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Bereaved father takes on mega charity challenge in memory of his stillborn daughter

Ben Moorhouse, 40, of Halifax will be taking on a colossal 206-mile nonstop extreme challenge walk next month.
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Edinburgh to Manchester charity walk

On July 15th, 2023, Ben will push limits when he takes on his biggest Extreme Challenge yet when he will walk from the Scottish capital of Edinburgh to the Tommy’s Rainbow Clinic and Maternal and Fetal Health Research Centre at Saint Mary’s Hospital in Manchester.

You can support Ben in this monumental effort by clicking here. 

Ben hard at work training

Along with his support team, Ben will start from Edinburgh Castle and will walk the 206 miles nonstop and with no sleep day and night to Manchester in a time of 68 hours or less.

Manchester research saving lives

Ben has set himself a target of £10,000 with all funds going direct to Professor Heazell and his team to support research to help save babies’ lives.

In October 2018 Ben’s daughter Kallipateira was stillborn at 38 weeks of pregnancy in Calderdale and the couple then experienced a miscarriage in May 2019 at 9 weeks of pregnancy. Kallipateira’s death was fully preventable.

Ben and Gaynor launched their charity to help save babies’ lives through research and support other parents who have experienced the death of a baby.

St Mary’s Hospital Manchester

Following the stillbirth of their daughter and miscarriage, they knew if they wanted to have the best chance of another child with a better outcome, they must be cared for by Professor Alexander Heazell of Tommy’s rainbow clinic and Maternal and Fetal Health Research Centre in Manchester.

On May 23rd, 2020, Ben and his partner Gaynor Thompson gave birth to their Rainbow baby boy Apollon in Manchester.

Apollon survived due to the love and specialist care of Professor Heazell and his team.

The full pregnancy was kept a secret from family and friends.

The Kallipateria Moorhouse Foundation

To help save babies’ lives nationally in the UK Professor Heazell and his team are now the main beneficiary of The Kallipateira Moorhouse Foundation.

Ben says: “Every day in the UK there are on average eight babies stillborn and many of these deaths could have been prevented. These are beautiful fully developed babies who should be alive.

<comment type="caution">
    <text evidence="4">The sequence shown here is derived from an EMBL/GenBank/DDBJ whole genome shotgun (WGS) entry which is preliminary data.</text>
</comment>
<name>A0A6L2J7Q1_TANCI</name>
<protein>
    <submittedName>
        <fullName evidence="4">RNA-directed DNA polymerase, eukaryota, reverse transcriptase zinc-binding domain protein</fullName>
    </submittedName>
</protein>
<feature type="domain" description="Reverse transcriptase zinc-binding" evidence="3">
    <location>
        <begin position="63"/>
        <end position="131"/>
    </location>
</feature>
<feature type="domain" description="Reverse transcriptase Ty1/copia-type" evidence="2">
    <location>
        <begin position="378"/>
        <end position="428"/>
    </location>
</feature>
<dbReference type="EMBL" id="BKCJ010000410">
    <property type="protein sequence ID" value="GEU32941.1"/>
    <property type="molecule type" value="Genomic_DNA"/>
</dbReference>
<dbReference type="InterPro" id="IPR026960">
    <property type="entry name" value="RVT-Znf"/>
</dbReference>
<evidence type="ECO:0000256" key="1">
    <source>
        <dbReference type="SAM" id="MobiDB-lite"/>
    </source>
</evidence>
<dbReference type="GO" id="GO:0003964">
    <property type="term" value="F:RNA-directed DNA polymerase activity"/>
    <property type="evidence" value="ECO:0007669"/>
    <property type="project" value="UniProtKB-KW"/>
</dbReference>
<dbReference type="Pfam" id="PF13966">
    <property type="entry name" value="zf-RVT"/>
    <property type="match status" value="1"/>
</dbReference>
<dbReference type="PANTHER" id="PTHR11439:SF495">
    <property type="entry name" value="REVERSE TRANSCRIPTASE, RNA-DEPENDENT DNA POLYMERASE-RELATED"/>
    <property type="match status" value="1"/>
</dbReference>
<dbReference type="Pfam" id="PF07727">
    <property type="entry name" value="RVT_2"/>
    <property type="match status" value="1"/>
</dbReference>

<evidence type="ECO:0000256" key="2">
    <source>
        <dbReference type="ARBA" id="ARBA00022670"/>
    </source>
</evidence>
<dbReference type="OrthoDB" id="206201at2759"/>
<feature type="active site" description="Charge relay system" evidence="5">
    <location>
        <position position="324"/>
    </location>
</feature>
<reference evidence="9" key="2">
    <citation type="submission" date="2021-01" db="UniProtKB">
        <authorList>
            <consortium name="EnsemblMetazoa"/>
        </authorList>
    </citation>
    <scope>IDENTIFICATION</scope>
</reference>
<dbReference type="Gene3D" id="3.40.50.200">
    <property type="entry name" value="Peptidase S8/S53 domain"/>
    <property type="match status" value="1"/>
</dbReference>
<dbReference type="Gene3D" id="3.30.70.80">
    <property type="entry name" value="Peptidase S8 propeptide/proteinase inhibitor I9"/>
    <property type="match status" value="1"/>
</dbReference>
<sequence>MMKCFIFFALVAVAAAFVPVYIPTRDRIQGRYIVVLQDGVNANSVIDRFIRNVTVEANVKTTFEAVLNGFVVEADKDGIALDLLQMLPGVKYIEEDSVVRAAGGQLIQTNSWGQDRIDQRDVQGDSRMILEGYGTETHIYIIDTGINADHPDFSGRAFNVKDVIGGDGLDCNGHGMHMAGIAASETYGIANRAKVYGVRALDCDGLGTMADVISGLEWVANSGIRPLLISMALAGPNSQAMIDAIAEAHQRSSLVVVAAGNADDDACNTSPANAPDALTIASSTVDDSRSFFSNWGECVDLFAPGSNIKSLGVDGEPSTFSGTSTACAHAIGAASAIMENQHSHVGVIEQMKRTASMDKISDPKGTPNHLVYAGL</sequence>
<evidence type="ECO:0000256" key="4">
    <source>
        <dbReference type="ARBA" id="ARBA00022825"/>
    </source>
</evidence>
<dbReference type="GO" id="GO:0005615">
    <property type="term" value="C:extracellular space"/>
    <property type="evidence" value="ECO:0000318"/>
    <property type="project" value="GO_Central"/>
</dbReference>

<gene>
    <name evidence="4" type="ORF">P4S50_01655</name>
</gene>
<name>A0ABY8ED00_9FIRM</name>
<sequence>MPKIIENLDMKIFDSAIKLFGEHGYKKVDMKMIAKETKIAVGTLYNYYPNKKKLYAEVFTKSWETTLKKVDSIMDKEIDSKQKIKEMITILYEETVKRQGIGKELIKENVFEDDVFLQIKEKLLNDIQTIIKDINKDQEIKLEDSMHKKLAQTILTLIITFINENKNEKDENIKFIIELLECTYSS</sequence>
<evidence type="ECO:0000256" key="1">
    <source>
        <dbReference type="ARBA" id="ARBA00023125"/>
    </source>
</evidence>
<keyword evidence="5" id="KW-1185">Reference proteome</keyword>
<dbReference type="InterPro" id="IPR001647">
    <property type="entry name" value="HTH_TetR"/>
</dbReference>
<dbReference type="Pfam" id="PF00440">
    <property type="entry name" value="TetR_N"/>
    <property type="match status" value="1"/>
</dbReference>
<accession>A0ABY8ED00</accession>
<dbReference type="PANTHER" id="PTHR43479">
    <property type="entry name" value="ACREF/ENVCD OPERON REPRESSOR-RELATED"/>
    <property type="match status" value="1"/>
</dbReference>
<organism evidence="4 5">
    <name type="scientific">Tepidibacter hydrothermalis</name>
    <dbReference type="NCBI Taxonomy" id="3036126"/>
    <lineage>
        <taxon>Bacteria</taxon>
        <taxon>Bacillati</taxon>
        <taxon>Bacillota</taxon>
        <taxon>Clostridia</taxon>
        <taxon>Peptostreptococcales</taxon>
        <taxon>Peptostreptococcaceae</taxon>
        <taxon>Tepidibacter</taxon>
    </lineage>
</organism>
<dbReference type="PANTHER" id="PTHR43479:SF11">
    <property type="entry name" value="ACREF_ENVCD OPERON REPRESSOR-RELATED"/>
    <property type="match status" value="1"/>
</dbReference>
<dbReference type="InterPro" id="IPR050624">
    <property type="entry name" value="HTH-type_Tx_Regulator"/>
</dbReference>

“As a grieving dad who each day feels the pain of Kallipateira’s devastating death, I must now push limits even further and raise more vital funds for Professor Heazell and his team to support research so that other families nationally don’t have to experience the pain that we do every day.

“The biggest challenge I face is not the walk but raising the money because baby death is what I call the world’s biggest phobia – when most people hear about it, they will cross the street, turn the page or change the channel over.

“I am prepared to put myself through the mill again with July’s Extreme Challenge for everyone’s families, but I do need everyone’s support to help reach my target.

“It would have been easy to do this over a week with a full night’s sleep every night. A challenge is not a challenge unless it’s challenging.

“I would like to ask the media and public to please support me in my quest to raise as much as possible to help save babies’ lives nationally and speak about the subject of stillbirth by sharing my story.”

Tommy’s Stillbirth Research Centre

Professor Alexander Heazell, Director of Tommy’s Stillbirth Research Centre said. “Last year it was my privilege to walk with Ben for the last 21 miles of his amazing long-distance walk from London to Tommy’s Manchester Stillbirth Research Centre.

“His achievement was amazing, and we are so grateful to the Kallipateira Moorhouse Foundation for their ongoing support in our research, their funding has enabled us to investigate partner’s needs in pregnancy after loss and to develop specialist information for women who don’t use English as their first language.

“I am looking forward to walking with Ben on this Bigger and Braver walk, he deserves so much support for his effort in memory of his daughter.”

You can find out more about the KM Foundation on their social media here:

Facebook, Instagram, or their website here.

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